At home: Graphic artist falls for brick walls, wood ceilings and big windows of downtown loft
AT HOME WITH Brandon Barnes and Natalia Calleya

At home: Graphic artist falls for brick walls, wood ceilings and big windows of downtown loft

  • 0
Subscribe for $5 for 5 months

When Brandon Barnes decided to look for a new apartment in the bustling downtown loft district, he adopted an unusual approach.

“Six years ago I was living in the Grove. I had a few friends who had lived downtown in a 2,000-square-foot apartment on the 10th floor overlooking the Arch. ...

“It was the coolest place I’d ever seen anyone live.

“I thought ‘I need to scratch that itch. It’s too interesting of a lifestyle, and I want to explore it. I can at least look,” he says.

So he went on Google street view to look at the loft buildings, checking the windows for “now leasing” signs. “I found this place. I thought Majestic Stove Lofts is a really silly name, but I’ve got to see this. I came down on a whim and talked to them. They showed me three units. I loved this one, and I didn’t see any reason why I shouldn’t live here.”

The strong open wood ceiling that reveals wide floor joists, industrial-sized windows and brick walls appealed to this graphic designer whose intricate drawings often incorporate urban settings, mechanical devices and sci-fi sensibilities. The style of the apartment was a good fit for him.

Several years later, when he brought his girlfriend, Natalia Calleya, to the apartment for the first time, she was also captivated by the space.

“I really liked his style with the exposed brick and all the industrial touches,” she says. “The art, the lights, the plants, his pets — I loved it.”

At Home in a Downtown loft

The furnishings could be described as an eclectic collection of friends' leftovers. Barnes, who used to be in a local band and still plays the bass guitar for fun, picked up the pair of leather armchairs when helping a friend move. 

Photo by Hillary Levin, hlevin@post-dispatch.com

“She saw my strand lights and said she had to have those for her apartment,” Barnes says. Even though the space is huge, there is only one wall with windows. Still, the couple rarely turns on the overhead track lighting.

“One of the first things I did was to shine lamps up the walls to emphasize the height of the ceilings,” he says. “I use multiple lights throughout the space to get the right light levels. The strand lights actually put out a lot of illumination. Having only natural light on one end of the space has been a challenge. I would love to have windows on another side, but this works for us.”

The space is filled with serendipitous furniture finds, like the leather armchairs in the living room that Barnes picked up helping a friend move. He built the coffee table of reclaimed wood and steel pin legs.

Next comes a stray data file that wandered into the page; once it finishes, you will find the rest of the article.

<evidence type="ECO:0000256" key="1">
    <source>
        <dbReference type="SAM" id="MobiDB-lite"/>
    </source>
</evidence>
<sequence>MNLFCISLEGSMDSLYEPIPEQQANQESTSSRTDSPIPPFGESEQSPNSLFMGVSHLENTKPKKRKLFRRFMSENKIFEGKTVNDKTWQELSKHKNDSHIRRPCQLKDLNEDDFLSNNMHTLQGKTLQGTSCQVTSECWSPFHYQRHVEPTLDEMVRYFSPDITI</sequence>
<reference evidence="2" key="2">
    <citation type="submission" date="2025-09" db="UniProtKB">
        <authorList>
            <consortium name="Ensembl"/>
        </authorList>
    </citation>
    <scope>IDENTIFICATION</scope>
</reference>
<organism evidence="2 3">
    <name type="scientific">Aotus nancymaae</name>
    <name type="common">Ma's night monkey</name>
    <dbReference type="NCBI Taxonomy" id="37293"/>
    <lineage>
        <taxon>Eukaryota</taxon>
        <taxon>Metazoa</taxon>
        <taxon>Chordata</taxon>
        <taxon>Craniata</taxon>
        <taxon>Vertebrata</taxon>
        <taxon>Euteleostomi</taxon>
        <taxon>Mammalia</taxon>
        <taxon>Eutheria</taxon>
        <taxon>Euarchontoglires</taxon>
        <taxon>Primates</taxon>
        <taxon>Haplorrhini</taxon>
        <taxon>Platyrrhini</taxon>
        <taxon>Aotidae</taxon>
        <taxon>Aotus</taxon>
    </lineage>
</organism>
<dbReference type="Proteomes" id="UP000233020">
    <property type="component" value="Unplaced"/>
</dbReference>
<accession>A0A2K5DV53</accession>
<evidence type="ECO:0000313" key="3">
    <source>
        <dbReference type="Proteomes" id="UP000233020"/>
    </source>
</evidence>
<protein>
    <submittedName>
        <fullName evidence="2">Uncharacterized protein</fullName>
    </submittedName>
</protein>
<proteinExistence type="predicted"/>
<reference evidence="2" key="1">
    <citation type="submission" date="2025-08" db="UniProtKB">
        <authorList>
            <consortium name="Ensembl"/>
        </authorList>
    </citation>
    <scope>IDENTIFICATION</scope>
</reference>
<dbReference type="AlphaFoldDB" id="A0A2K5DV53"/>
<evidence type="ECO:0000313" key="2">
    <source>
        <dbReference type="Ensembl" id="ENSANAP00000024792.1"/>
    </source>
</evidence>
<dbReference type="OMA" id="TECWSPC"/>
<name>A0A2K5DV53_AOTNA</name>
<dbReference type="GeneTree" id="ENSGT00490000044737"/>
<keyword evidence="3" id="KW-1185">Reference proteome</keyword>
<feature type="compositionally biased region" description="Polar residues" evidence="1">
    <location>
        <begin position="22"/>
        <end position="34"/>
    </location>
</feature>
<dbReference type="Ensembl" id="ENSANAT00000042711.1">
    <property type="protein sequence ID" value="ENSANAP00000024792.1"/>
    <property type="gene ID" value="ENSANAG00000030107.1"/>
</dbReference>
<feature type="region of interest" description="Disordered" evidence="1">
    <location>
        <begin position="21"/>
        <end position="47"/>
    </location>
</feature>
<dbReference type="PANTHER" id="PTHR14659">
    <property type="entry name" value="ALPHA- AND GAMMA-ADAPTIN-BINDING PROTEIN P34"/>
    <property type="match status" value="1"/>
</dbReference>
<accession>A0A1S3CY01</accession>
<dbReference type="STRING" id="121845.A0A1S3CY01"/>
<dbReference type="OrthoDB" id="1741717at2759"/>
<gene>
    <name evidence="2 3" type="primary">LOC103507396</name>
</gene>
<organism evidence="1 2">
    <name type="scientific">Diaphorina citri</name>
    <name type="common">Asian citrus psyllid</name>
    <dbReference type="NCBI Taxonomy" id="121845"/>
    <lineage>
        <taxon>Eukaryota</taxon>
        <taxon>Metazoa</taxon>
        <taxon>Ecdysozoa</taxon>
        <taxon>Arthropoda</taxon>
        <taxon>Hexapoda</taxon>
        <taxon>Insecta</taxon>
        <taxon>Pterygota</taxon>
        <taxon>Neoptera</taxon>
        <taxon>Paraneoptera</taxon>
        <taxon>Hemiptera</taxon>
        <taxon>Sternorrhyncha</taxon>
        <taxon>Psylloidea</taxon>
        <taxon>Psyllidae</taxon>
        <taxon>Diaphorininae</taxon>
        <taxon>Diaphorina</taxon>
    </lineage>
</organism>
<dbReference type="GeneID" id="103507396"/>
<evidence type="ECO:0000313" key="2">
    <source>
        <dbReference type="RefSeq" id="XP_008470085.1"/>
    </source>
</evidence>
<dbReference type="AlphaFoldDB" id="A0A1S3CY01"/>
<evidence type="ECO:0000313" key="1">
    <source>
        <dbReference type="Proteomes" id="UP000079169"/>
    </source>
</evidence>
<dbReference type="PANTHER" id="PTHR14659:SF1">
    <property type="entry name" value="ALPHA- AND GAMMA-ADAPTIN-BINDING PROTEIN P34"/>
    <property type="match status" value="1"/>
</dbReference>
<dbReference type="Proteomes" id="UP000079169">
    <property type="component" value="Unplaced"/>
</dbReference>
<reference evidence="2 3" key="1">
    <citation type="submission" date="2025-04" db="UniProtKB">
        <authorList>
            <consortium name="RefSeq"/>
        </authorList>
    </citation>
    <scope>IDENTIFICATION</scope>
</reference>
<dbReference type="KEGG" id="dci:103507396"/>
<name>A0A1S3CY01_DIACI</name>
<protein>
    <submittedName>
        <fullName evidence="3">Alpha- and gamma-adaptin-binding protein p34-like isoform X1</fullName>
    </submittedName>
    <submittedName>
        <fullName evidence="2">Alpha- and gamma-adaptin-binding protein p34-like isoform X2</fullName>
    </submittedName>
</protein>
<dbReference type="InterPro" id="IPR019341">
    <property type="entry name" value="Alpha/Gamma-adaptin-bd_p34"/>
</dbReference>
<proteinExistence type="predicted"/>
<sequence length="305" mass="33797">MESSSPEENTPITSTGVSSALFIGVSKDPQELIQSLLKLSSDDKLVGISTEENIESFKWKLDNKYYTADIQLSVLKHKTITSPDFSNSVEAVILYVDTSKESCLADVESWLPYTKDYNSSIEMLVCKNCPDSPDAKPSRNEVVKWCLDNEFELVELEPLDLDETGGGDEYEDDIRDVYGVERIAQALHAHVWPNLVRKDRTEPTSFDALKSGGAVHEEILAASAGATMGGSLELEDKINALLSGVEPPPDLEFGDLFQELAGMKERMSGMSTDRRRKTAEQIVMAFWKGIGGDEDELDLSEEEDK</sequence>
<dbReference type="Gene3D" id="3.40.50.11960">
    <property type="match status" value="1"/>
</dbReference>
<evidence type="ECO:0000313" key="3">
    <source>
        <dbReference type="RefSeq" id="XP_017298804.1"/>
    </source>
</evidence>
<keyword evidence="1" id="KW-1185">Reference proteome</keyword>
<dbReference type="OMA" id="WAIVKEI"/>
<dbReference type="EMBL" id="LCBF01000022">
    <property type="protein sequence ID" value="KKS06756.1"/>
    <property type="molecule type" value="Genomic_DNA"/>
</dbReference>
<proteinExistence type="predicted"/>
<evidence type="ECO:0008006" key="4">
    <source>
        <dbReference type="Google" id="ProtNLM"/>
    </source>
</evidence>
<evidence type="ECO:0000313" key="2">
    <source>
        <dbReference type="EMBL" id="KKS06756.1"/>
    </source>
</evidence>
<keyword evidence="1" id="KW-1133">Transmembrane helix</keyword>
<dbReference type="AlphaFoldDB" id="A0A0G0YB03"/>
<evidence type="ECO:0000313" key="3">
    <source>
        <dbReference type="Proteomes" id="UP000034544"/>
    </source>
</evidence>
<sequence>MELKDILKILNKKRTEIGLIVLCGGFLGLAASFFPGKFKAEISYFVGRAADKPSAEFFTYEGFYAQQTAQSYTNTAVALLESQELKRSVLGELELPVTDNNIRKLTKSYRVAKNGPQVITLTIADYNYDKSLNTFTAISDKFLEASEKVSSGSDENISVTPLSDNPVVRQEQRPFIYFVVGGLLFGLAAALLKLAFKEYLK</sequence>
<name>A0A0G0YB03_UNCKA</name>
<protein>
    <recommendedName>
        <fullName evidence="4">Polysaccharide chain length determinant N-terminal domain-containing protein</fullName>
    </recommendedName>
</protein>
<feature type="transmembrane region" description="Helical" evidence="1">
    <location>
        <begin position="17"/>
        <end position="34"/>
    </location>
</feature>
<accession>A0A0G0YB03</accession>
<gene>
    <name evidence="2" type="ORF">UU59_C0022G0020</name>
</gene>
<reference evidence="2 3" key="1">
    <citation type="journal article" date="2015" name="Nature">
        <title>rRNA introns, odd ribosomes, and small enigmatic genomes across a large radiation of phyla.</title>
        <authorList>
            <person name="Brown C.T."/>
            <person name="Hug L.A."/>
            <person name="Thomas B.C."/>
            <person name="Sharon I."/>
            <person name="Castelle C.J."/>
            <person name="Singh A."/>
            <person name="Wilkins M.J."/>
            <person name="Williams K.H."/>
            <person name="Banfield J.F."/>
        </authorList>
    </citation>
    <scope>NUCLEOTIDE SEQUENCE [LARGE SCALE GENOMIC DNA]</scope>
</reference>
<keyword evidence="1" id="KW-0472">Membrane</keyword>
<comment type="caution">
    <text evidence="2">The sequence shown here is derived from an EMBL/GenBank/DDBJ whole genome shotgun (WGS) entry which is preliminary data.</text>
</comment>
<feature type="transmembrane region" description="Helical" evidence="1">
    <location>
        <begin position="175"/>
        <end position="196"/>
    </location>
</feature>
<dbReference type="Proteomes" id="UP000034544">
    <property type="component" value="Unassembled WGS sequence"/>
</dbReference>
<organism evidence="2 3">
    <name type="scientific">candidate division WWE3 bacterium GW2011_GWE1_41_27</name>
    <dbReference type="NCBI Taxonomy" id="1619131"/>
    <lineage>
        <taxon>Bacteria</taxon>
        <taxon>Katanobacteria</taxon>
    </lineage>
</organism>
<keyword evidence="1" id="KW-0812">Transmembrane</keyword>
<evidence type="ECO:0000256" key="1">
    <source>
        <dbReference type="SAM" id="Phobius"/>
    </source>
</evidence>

The well-used patterned living room rug had been gifted to Barnes for another apartment, but it was too big for the space. Barnes unrolled it over the concrete floor at the loft with room to spare.

The couple bought the wood and wire Ikea sofa new because of its references to Barnes’ wire and wood sculptures. “The sofa also has a lot of built-in storage space and bookcase spaces,” Calleya says. “The cats have claimed the bottom shelf as their space to hang out.”

The cats have been strategically excluded from plant areas because they can’t be trusted to act right. “We place the plants up high and close together so there’s no room to get near them,” she says.

“I really wanted a six-toed cat with big thumbs, so I got Gram from a rescue site about nine years ago,” Barnes says. He doesn’t regret his choice but didn’t realize six toes gave Gram special skills. “He can open the cabinets and the doors using that big thumb.”

Atlas the turtle hangs out in a big aquarium just off the living room. “I’ve had him since I was a little kid,” Barnes says. “He must be 20 years old now.”

“Twenty five,” Calleya says. “You’re 32 now.”

“Oh. Right. At least 25, plus he’s got a good 10 more years in him. He loves wandering around the floor here. The cats don’t bother him,” Barnes says.

Calleya moved in last summer.

“It’s a short walk to several restaurants and bars,” Calleya says. “When the weather is nice it’s a 30-minute walk to the Arch. The neighborhood is quiet and safe. There’s great public transportation to Washington University. I don’t feel uncomfortable at all walking.”

As much as they both enjoy living downtown, change may be coming in the future.

“This place has been a place of growth for me. Six years is the longest I’ve lived in any one spot, but this will probably be my last year here. It is really kind of bittersweet, but I’m looking at buying a house, still in the city, and relatively soon. In the meantime, we’ll enjoy loft living. Soon we’ll be out on the shared outdoor patios, sitting around the fire pits, enjoying the company and the view.”

At Home in a Downtown loft

Natalia Calleya and Brandon Barnes in their downtown apartment loft, Tuesday, March 3, 2020. Photo by Hillary Levin, hlevin@post-dispatch.com

Brandon Barnes and Natalia Calleya

Home • Downtown West

Ages • Brandon is 32, Natalia is 28.

Occupations • Brandon is a graphic designer at Intaglio Marketing and co-owner of the Livery, a bar and music space on South Broadway. Natalia is a doctoral student in nuclear physics at Washington University.

Family • The two share their downtown living space with Atlas, a turtle, and two cats, Gram and Poupette.

* I understand and agree that registration on or use of this site constitutes agreement to its user agreement and privacy policy.

Get up-to-the-minute news sent straight to your device.

Topics

News Alerts

Blues News

Breaking News

Cardinals News

Daily 6

National Breaking News

Sports